Do you remember another incident, singularly parallel in essence, though entirely unlike in circumstances, to this one? The two weeping sisters at Bethany send their messenger across the Jordan, grudging every moment that he takes to travel to the far-off spot where Jesus is. The message sent is only this: ‘He whom Thou lovest is sick.’ What an infinite trust in Christ’s heart that form of the message showed! They would not say ‘Come!’; they would not ask Him to do anything; they did not think that to do so was needful: they were quite sure that what He would do would be right.
And how was the message received? ‘Jesus loved Martha and Mary and Lazarus.’ Well, did that not make Him hurry as fast as He could to the bedside? No; it rooted Him to the spot. ‘He abode, therefore’— because He loved them—‘two days still in the same place where He was,’ to give him plenty of time to die, and the sisters plenty of time to test their confidence in Him. Their confidence does not seem to have altogether stood the test. ‘Lord, if Thou hadst been here my brother had not died.’ ‘And why wast Thou not here?’ is implied. Christ’s time was the best time. It was better to get a dead brother back to their arms and to their house than that they should not have lost him for those dreary four days. So delay tests faith, and makes the deliverance, when it comes, not only the sweeter, but the more conspicuously divine. So, brother, ‘men ought always to pray, and not to faint’—always to trust that ‘the Lord will help them, and that right early.’
III. The next lesson that I would suggest is the leisureliness of the deliverance.
A prisoner escaping might be glad to make a bolt for it, dressed or undressed, anyhow. But when the angel comes into the cell, and the light shines, look how slowly and, as I say, leisurely, he goes about it. ‘Put on thy shoes.’ He had taken them off, with his girdle and his upper garment, that he might lie the less uncomfortably. ‘Put on thy shoes; lace them; make them all right. Never mind about these two legionaries; they will not wake. Gird thyself; tighten thy girdle. Put on thy garment. Do not be afraid. Do not be in a hurry; there is plenty of time. Now, are you ready? Come!’ It would have been quite as easy for the angel to have whisked him out of the cell and put him down at Mary’s door; but that was not to be the way. Peter was led past all the obstacles—‘the first ward,’ and the soldiers at it; ‘the second ward,’ and the soldiers at it; ‘and the third gate that leads into the city,’ which was no doubt bolted and barred. There was a leisurely procession through the prison.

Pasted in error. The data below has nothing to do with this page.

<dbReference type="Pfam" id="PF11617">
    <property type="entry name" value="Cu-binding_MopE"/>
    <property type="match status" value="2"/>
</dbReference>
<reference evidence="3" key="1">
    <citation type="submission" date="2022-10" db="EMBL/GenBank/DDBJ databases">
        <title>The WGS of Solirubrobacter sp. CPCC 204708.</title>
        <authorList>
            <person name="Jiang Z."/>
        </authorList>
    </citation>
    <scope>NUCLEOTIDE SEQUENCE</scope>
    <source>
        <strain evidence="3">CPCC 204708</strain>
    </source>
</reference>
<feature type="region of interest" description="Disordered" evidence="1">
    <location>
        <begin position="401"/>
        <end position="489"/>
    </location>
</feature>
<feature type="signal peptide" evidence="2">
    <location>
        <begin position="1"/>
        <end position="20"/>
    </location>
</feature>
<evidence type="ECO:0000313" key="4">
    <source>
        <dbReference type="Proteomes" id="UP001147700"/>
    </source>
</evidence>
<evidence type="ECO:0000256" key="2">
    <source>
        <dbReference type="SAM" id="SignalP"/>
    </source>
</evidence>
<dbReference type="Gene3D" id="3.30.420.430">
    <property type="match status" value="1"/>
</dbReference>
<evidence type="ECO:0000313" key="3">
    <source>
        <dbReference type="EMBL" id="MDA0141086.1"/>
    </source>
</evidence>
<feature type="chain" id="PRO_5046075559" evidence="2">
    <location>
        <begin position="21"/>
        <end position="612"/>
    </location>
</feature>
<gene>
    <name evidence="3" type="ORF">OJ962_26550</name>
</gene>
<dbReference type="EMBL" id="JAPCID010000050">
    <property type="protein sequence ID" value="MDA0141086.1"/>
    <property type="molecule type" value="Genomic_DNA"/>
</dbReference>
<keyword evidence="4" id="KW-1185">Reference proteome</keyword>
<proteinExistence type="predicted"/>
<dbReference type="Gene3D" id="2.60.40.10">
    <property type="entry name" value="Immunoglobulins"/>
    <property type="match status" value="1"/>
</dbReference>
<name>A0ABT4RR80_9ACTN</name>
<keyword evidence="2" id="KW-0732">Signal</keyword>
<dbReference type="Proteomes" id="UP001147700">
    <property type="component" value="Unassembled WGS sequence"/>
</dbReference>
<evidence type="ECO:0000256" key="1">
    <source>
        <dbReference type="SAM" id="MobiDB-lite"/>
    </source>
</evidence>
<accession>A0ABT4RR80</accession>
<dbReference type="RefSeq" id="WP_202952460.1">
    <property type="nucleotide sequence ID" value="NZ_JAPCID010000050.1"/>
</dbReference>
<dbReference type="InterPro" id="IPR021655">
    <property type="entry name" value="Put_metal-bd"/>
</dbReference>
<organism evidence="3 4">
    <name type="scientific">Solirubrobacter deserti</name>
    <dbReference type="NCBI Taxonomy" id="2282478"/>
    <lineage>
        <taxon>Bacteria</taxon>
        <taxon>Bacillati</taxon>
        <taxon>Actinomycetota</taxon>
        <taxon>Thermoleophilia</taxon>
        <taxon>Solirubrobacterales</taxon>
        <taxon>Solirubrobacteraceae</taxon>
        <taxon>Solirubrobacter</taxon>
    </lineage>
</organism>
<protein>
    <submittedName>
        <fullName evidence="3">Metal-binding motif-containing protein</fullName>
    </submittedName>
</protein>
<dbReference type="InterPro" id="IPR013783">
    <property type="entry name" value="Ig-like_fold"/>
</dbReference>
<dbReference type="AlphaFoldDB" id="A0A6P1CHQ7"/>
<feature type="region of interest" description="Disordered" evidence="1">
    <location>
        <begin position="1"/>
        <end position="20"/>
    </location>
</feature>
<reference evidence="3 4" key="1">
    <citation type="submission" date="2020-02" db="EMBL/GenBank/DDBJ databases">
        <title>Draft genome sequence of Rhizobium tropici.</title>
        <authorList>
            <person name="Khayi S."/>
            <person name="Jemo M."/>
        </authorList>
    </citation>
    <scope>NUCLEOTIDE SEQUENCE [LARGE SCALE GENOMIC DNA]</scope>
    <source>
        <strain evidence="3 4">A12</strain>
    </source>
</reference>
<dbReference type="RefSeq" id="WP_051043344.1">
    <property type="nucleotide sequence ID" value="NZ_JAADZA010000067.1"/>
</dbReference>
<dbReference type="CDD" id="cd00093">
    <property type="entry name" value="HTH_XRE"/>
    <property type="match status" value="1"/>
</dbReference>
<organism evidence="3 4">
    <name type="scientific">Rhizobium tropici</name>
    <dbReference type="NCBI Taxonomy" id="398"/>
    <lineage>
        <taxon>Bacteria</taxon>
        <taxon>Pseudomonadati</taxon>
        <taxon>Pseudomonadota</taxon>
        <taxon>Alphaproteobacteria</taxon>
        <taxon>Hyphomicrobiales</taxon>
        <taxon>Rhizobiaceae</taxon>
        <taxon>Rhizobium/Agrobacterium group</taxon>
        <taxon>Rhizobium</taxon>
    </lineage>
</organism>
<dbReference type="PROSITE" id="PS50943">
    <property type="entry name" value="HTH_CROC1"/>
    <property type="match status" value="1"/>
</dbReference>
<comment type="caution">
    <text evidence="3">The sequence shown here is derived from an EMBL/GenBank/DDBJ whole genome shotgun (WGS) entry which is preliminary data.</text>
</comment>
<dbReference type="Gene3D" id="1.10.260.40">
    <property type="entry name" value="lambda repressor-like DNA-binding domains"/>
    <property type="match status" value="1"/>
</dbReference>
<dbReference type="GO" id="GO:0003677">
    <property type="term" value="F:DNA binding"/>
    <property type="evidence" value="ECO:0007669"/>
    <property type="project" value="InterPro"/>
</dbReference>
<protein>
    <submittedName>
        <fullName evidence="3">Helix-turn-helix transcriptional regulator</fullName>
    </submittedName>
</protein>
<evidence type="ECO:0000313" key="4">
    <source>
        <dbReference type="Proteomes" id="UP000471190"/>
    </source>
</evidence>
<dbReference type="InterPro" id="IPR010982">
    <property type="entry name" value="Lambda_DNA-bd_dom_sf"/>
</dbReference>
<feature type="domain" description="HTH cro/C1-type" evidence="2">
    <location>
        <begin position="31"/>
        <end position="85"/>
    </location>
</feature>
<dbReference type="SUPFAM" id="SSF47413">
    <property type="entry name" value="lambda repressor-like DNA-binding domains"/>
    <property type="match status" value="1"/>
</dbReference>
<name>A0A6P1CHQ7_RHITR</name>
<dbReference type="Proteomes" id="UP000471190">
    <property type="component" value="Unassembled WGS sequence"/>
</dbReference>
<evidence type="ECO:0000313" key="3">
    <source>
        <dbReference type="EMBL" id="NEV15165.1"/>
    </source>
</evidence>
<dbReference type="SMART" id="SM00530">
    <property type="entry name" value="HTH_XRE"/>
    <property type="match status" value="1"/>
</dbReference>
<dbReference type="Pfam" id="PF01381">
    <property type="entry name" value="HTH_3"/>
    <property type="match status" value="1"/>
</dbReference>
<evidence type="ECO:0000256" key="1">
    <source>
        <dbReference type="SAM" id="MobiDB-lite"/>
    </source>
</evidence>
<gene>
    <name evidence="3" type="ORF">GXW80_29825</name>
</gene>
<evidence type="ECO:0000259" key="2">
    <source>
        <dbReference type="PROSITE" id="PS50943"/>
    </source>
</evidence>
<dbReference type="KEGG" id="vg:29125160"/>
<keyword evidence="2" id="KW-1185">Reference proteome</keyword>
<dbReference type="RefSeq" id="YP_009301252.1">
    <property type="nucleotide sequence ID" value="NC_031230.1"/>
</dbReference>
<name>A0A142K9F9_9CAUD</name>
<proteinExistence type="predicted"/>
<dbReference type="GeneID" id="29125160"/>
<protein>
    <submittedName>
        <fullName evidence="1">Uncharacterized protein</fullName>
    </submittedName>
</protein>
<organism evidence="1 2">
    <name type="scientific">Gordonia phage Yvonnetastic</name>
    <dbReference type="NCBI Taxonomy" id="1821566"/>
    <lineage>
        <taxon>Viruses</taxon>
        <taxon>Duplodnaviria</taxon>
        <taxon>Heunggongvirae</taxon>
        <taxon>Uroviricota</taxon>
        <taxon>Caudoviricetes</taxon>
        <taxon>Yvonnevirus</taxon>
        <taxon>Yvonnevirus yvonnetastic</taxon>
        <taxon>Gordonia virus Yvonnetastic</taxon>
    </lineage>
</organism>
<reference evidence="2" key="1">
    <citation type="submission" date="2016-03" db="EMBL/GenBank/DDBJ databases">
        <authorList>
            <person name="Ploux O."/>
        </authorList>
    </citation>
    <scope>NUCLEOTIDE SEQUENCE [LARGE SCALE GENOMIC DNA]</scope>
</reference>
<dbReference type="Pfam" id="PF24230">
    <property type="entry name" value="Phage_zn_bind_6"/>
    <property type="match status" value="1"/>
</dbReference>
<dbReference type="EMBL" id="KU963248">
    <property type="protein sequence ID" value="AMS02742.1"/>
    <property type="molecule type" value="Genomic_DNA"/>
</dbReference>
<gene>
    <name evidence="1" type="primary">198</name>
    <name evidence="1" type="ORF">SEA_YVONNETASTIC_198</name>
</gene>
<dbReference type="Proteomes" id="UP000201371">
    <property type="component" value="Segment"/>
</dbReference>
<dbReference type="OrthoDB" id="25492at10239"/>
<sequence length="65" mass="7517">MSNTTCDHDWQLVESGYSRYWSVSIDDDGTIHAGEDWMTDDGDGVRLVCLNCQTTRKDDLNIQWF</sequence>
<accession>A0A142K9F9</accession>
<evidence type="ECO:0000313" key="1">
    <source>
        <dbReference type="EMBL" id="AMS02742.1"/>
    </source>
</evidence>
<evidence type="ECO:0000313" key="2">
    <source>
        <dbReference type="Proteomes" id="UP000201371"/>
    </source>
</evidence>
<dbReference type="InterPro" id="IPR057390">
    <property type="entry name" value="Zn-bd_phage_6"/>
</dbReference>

Why? Because Omnipotence is never in a hurry, and God, not only in His judgments but in His mercies, very often works slowly, as becomes His majesty. ‘Ye shall not go out with haste; nor go by flight, for the Lord will go before you; and the God of Israel shall be your rereward.’ We are impatient, and hurry our work over; God works slowly; for He works certainly. That is the law of the divine working in all regions; and we have to regulate the pace of our eager expectation so as to fall in with the slow, solemn march of the divine purposes, both in regard to our individual salvation and the providences that affect us individually, and in regard to the world’s deliverance from the world’s evils. ‘An inheritance may be gotten hastily in the beginning, but the end thereof shall not be blessed.’ ‘He that believeth shall not make haste.’
IV. We see here, too, the delivered prisoner left to act for himself as soon as possible.
As long as the angel was with Peter, he was dazed and amazed. He did not know—and small blame to him—whether he was sleeping or waking; but he gets through the gates, and out into the empty street, glimmering in the morning twilight, and the angel disappears, and the slumbering city is lying around him. When he is left to himself, he comes to himself. He could not have passed the wards without a miracle, but he can find his way to Mary’s house without one. He needed the angel to bring him as far as the gate and down into the street, but he did not need him any longer. So the angel vanished into the morning light, and then he felt himself, and steadied himself, when responsibility came to him. That is the thing to sober a man. So he stood in the middle of the unpeopled street, and ‘he considered the thing,’ and found in his own wits sufficient guidance, so that he did not miss the angel. He said to himself, ‘I will go to Mary’s house.’ Probably he did not know that there were any praying there, but it was near, and it was, no doubt, convenient in other respects that we do not know of. The economy of miraculous power is a remarkable feature in Scriptural miracles. God never does anything for us that we could do for ourselves. Not but that our doing for ourselves is, in a deeper sense, His working on us and in us, but He desires us to take the share that belongs to us in completing the deliverance which must begin by supernatural intervention of a Mightier than the angel, even the Lord of angels.
And so this little picture of the angel leading Peter through the prison, and then leaving him to his own common sense and courage as soon as he came out into the street, is just a practical illustration of the great text, ‘Work out your own salvation with fear and trembling, for it is God that worketh in you.’